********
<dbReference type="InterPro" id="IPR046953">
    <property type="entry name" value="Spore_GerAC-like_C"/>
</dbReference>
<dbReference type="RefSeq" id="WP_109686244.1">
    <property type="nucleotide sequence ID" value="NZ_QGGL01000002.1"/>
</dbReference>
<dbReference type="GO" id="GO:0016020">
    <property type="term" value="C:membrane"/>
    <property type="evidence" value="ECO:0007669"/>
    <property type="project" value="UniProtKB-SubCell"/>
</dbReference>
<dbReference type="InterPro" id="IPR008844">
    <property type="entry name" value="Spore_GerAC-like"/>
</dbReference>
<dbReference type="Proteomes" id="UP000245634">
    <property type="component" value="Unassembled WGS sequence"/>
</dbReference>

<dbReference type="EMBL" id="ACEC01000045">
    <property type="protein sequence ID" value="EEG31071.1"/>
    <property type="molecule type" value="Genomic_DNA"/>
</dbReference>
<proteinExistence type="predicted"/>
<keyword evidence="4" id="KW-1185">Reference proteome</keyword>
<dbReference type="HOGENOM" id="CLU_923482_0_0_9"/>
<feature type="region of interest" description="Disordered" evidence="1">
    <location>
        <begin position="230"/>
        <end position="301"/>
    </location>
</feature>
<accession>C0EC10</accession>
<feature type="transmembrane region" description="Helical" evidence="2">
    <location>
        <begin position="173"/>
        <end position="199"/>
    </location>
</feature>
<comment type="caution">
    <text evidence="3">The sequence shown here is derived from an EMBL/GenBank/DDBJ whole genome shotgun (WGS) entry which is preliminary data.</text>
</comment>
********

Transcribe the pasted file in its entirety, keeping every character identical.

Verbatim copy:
<dbReference type="InterPro" id="IPR046953">
    <property type="entry name" value="Spore_GerAC-like_C"/>
</dbReference>
<dbReference type="RefSeq" id="WP_109686244.1">
    <property type="nucleotide sequence ID" value="NZ_QGGL01000002.1"/>
</dbReference>
<dbReference type="GO" id="GO:0016020">
    <property type="term" value="C:membrane"/>
    <property type="evidence" value="ECO:0007669"/>
    <property type="project" value="UniProtKB-SubCell"/>
</dbReference>
<dbReference type="InterPro" id="IPR008844">
    <property type="entry name" value="Spore_GerAC-like"/>
</dbReference>
<dbReference type="Proteomes" id="UP000245634">
    <property type="component" value="Unassembled WGS sequence"/>
</dbReference>

<dbReference type="EMBL" id="ACEC01000045">
    <property type="protein sequence ID" value="EEG31071.1"/>
    <property type="molecule type" value="Genomic_DNA"/>
</dbReference>
<proteinExistence type="predicted"/>
<keyword evidence="4" id="KW-1185">Reference proteome</keyword>
<dbReference type="HOGENOM" id="CLU_923482_0_0_9"/>
<feature type="region of interest" description="Disordered" evidence="1">
    <location>
        <begin position="230"/>
        <end position="301"/>
    </location>
</feature>
<accession>C0EC10</accession>
<feature type="transmembrane region" description="Helical" evidence="2">
    <location>
        <begin position="173"/>
        <end position="199"/>
    </location>
</feature>
<comment type="caution">
    <text evidence="3">The sequence shown here is derived from an EMBL/GenBank/DDBJ whole genome shotgun (WGS) entry which is preliminary data.</text>
</comment>